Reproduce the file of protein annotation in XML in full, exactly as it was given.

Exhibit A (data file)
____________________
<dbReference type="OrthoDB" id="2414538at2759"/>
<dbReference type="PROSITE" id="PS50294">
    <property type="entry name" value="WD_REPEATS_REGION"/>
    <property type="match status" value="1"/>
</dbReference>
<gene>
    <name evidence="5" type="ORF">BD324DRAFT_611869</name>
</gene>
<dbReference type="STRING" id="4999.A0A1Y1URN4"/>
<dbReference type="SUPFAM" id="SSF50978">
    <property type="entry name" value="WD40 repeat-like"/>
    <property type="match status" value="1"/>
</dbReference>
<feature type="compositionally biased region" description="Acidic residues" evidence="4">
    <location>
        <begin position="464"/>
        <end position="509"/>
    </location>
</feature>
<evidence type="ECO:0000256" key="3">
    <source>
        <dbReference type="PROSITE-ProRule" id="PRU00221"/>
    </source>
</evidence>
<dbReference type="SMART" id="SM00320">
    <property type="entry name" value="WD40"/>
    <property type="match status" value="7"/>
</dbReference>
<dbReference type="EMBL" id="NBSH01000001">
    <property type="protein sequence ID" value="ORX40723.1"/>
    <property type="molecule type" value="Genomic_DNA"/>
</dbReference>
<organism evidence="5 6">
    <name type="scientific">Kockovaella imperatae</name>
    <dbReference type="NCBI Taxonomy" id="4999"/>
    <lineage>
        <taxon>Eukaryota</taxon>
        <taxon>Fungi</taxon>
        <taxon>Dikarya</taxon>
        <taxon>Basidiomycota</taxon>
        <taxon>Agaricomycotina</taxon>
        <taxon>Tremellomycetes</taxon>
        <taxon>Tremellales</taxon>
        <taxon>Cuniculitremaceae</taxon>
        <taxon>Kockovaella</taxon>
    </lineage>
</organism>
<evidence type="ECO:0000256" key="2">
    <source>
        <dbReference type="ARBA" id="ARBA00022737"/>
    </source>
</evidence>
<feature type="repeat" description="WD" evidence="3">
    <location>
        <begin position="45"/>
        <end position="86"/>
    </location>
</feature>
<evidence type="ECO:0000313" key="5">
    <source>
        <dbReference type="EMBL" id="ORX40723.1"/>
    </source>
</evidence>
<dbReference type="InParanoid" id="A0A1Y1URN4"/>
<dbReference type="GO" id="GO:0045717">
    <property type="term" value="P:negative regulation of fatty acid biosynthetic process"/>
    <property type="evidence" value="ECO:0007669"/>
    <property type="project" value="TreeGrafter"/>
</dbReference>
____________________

<dbReference type="OrthoDB" id="2414538at2759"/>
<dbReference type="PROSITE" id="PS50294">
    <property type="entry name" value="WD_REPEATS_REGION"/>
    <property type="match status" value="1"/>
</dbReference>
<gene>
    <name evidence="5" type="ORF">BD324DRAFT_611869</name>
</gene>
<dbReference type="STRING" id="4999.A0A1Y1URN4"/>
<dbReference type="SUPFAM" id="SSF50978">
    <property type="entry name" value="WD40 repeat-like"/>
    <property type="match status" value="1"/>
</dbReference>
<feature type="compositionally biased region" description="Acidic residues" evidence="4">
    <location>
        <begin position="464"/>
        <end position="509"/>
    </location>
</feature>
<evidence type="ECO:0000256" key="3">
    <source>
        <dbReference type="PROSITE-ProRule" id="PRU00221"/>
    </source>
</evidence>
<dbReference type="SMART" id="SM00320">
    <property type="entry name" value="WD40"/>
    <property type="match status" value="7"/>
</dbReference>
<dbReference type="EMBL" id="NBSH01000001">
    <property type="protein sequence ID" value="ORX40723.1"/>
    <property type="molecule type" value="Genomic_DNA"/>
</dbReference>
<organism evidence="5 6">
    <name type="scientific">Kockovaella imperatae</name>
    <dbReference type="NCBI Taxonomy" id="4999"/>
    <lineage>
        <taxon>Eukaryota</taxon>
        <taxon>Fungi</taxon>
        <taxon>Dikarya</taxon>
        <taxon>Basidiomycota</taxon>
        <taxon>Agaricomycotina</taxon>
        <taxon>Tremellomycetes</taxon>
        <taxon>Tremellales</taxon>
        <taxon>Cuniculitremaceae</taxon>
        <taxon>Kockovaella</taxon>
    </lineage>
</organism>
<evidence type="ECO:0000256" key="2">
    <source>
        <dbReference type="ARBA" id="ARBA00022737"/>
    </source>
</evidence>
<feature type="repeat" description="WD" evidence="3">
    <location>
        <begin position="45"/>
        <end position="86"/>
    </location>
</feature>
<evidence type="ECO:0000313" key="5">
    <source>
        <dbReference type="EMBL" id="ORX40723.1"/>
    </source>
</evidence>
<dbReference type="InParanoid" id="A0A1Y1URN4"/>
<dbReference type="GO" id="GO:0045717">
    <property type="term" value="P:negative regulation of fatty acid biosynthetic process"/>
    <property type="evidence" value="ECO:0007669"/>
    <property type="project" value="TreeGrafter"/>
</dbReference>